A few weeks ago I wrote about 25 mistakes I made as a new blogger. Your comments and some after thought made me realize that there were plenty more mistakes that I made. But instead of adding to the list of things I shouldn’t have done, I figured I would help out those who made or are making the same mistakes I am by giving some fixes for these mistakes.
- Blogging about things that were trendy even though I had little to zero interest in them - I think every blogger is guilty of this at one time or another. And the only real way to fix this is to not to it. It goes back to question #4 in part 1 and accepting yourself for who you are, what you like, what you do, how you live, etc. Embrace yourself and talk about what makes you you. Give people a real look at who you are and you’re bound to find others with similar interests, ideas, or beliefs. It may be scary, but it’s worth it.
- Holding myself to everyone else’s rules or standards even though they didn’t work for me - Out of all my mistakes, this is the one I struggled with the most. I figured out how to embrace who I was, but still found myself battling how to accurately portray it on my blog and seem interesting to people. I didn’t want to post too much or too little, I didn’t want to write posts without photos because no one else was – I didn’t want to blog the way I wanted to because it broke the unspoken rules of blogging. AKA: the rules that don’t even exist. Figure out your standards. Write long posts if you want to. Only post pictures if you want to. Post 10 times a day or 10 times a month. I don’t care what it is – make sure it’s what works for you. And if that works for others, great. If not? Their loss.
- Not taking the time to know what my voice was or understanding that it’s an ongoing thing - I thought I knew what my voice was at least ten different times. Little did I know was that I did know what my voice was, but it was always going to change as I continued to grow. As my tastes, preferences, mood, ideas, and beliefs changed . . . my voice did, too. And instead of having an epic internal throw down every single time that happened, I should have accepted it and accepting it as always evolving. It would have saved me a lot of time, frustration, inner struggle, and writer’s block. Your voice will continue to evolve the longer you blog so know that what you were doing a year ago may not work anymore – and that’s okay. And if you’re struggling to find your voice in the first place, it comes with acceptance of who you are. So work on embracing yourself, knowing what makes you tick, and finding a way to add a different twist on it to make your voice unique.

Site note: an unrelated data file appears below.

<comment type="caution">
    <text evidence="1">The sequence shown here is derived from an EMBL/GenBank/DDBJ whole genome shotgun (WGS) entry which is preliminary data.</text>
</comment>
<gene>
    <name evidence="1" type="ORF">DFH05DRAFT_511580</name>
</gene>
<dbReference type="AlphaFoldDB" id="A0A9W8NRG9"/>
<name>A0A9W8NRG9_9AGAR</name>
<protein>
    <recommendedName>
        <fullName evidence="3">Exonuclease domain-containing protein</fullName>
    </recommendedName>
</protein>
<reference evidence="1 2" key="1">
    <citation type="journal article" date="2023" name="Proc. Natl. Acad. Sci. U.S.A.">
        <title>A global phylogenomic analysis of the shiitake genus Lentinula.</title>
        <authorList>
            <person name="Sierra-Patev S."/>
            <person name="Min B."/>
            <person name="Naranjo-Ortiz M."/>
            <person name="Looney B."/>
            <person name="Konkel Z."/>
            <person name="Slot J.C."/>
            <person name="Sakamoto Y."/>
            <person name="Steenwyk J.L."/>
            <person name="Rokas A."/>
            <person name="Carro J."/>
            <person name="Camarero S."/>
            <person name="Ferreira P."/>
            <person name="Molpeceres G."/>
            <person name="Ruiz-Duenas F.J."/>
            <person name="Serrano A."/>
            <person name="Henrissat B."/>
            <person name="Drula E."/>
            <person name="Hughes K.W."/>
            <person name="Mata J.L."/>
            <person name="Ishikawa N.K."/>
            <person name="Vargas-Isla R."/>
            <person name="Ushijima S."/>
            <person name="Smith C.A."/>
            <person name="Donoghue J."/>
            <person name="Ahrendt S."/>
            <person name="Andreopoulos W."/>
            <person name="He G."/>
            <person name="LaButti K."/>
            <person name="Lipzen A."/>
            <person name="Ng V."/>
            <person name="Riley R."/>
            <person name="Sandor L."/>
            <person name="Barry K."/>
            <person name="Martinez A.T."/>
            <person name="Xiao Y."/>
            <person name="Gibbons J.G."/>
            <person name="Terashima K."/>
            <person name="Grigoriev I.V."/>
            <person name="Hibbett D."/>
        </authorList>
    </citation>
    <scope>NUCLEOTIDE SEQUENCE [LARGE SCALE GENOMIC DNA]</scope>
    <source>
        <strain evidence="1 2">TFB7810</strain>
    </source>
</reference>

- Offering ad swaps and sponsorships before I really felt comfortable with my own blog - This one is really self-explanatory. I jumped in the deep end without knowing how to swim and well, it turned out okay for the most part but left me with struggling to stay afloat at times. Sponsorships – free or paid – are hard work if you’re doing it right. And if it’s not hard work, my guess is that you aren’t doing it right. It takes time, patience, perseverance, understanding, organization, timeliness, responsibility, and friendliness. And then about a dozen more things. Start slow. Slower than snail speed slow. Work out the kinks before you start offering a zillion things that you’re never going to be able to keep up with. And by all means - make sure your are comfortable with your blog before you start swapping, paying for ad space, or offering paid space on your blog. If you aren’t, you may not be able to fulfill your responsibilities as a blogger or your money may be wasted on ad space for a blog you’re trying to constantly change while it’s being promoted.
- Thinking that people would read my blog without me dedicating time and effort to marketing it - In the beginning I was convinced the views would just roll in, people would find my blog automagically, and I’d be swimming in page views in weeks, maybe months. Wrong. Wrong. Oh and wrong again. I didn’t put time into commenting, emailing bloggers, engaging people on my blog or in social media, or really doing anything other than writing all of the wrong things on my blog in hopes I’d find the key to popularity somewhere in my non-heartfelt words. I was mistaken. Once your blog is all warm and snuggly – great content, decent layout, and a fabulous reflection of yourself – PROMOTE THE CRAP OUT OF IT AND YOURSELF. Organically, of course. Network with people. Comment on blogs. Send people sweet emails. Ask questions. Join link-up parties. Join communities. Chat on forums. Collaborate with other bloggers. Do something. Because views don’t happen automagically. They happen because you worked your butt off.
Check out part 1 here. Part 3 coming next week!